The UK’s negotiations for a free trade agreement with the US, which began this week via video link, have a particular focus on small businesses that are seeking beneficial terms in exporting to America.
The two countries are already trade partners, with the US being the UK’s biggest single-country export destination, while the UK is America’s fifth largest export market. In particular, the UK is seeking lower tariffs on agricultural exports.
At the same time, the UK is negotiating with the EU on a possible trade deal with the bloc that has been the UK’s biggest overall export destination.
The overall thrust of the talks, which some US sceptics believe will only start to deliver benefits for the UK in November, is on lifting the estimated £450m tariffs the US currently imposes on UK exports, including those in agriculture and manufactured goods.
Small businesses, called MSMEs (micros and small-to-medium sized businesses), were highlighted in the UK government’s note on its negotiating objectives, published in March before talks began.
Financial and digital services sectors also had dedicated chapters in the document.
The chapter on small businesses, some 30,000 of which already export to the US, includes measures to facilitate easier customs procedures for sectors include services and telecoms.
“It’s particularly encouraging that the government has included a special chapter on small business trade as part of the overall trade agreement with the US,” said Marco Forgione, director general of the IOE&IT.
He said the Institute was “looking forward to providing the support, advice and training to help UK-based MSMEs achieve their potential to be the driving force of UK exports.”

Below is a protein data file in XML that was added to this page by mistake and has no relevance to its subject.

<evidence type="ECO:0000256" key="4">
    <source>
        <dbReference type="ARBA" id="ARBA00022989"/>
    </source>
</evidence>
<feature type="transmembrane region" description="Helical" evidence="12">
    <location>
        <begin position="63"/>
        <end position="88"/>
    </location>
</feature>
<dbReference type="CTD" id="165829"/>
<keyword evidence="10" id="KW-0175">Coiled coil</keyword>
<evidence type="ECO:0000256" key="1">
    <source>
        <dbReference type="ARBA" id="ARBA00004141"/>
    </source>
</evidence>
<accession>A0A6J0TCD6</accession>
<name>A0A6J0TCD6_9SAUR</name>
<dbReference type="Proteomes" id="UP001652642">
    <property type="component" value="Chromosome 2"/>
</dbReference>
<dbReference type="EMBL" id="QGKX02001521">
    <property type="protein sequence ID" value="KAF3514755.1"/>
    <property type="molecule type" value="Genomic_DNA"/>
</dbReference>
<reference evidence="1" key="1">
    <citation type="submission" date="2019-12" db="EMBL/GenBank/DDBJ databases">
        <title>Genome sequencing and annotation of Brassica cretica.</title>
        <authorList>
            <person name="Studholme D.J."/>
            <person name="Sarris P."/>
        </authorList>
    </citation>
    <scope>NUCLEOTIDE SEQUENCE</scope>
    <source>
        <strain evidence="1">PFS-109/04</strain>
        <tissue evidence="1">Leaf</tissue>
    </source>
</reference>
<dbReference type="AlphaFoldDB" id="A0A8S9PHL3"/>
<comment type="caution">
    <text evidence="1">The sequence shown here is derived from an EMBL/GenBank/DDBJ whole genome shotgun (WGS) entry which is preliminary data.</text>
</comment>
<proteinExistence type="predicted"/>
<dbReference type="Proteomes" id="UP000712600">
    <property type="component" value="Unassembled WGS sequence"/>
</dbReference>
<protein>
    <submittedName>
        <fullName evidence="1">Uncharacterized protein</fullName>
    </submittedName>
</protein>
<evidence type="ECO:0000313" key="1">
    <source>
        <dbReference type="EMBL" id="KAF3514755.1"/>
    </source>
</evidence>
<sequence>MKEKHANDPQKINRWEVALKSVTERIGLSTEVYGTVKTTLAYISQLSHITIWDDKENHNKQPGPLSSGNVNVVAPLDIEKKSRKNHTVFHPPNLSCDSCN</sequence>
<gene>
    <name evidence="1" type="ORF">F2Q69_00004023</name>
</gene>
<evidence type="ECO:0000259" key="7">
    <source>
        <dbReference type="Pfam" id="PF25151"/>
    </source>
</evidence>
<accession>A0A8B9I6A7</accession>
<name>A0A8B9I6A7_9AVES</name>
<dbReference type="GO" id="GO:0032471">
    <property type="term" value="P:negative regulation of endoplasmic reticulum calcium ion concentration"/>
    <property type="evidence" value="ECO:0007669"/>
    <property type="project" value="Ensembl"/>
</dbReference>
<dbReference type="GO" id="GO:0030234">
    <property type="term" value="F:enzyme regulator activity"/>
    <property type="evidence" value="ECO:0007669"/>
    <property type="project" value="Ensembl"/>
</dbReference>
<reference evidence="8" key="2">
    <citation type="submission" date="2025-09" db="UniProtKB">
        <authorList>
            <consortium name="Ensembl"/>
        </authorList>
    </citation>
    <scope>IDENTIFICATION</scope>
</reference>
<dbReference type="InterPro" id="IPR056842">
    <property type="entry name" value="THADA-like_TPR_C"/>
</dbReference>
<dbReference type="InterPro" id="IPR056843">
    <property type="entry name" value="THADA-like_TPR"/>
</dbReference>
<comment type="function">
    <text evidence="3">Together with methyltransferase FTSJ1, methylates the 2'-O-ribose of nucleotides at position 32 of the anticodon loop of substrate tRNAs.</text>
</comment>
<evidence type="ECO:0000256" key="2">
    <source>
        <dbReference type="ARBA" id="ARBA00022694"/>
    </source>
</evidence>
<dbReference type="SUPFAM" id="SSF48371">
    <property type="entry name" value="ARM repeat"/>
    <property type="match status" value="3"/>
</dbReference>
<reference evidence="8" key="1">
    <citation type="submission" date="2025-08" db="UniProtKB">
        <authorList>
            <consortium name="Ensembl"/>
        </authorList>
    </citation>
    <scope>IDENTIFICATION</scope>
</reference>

The video talks, involving some 100 officials on either side, will be held every fortnight remotely until lockdown measures ease.
In March, international trade minister Liz Truss said the UK was aiming to have 80% of UK trade covered by free trade agreements within three years, “starting with the EU, the US, Japan, Australia and New Zealand. Seeking these agreements is key to our efforts to level up, deliver opportunity and unleash the potential of every part of the United Kingdom”.
The talks began on Tuesday, 5 May in the same week as the DIT announced the appointment of a new Minister for International Trade, Ranil Jayawardena, MP for North East Hampshire since May 2015 and deputy chairman of the Conservative Party since 2020.
“We welcome the new minister at a time when crucial talks are taking place with the US and the EU, to ensure that international trade will play a vital role in helping the UK economy rebound from the COVID-19 lockdown and in reshaping the UK economy at the end of the transition period,” said the IOE&IT’s Marco Forgione.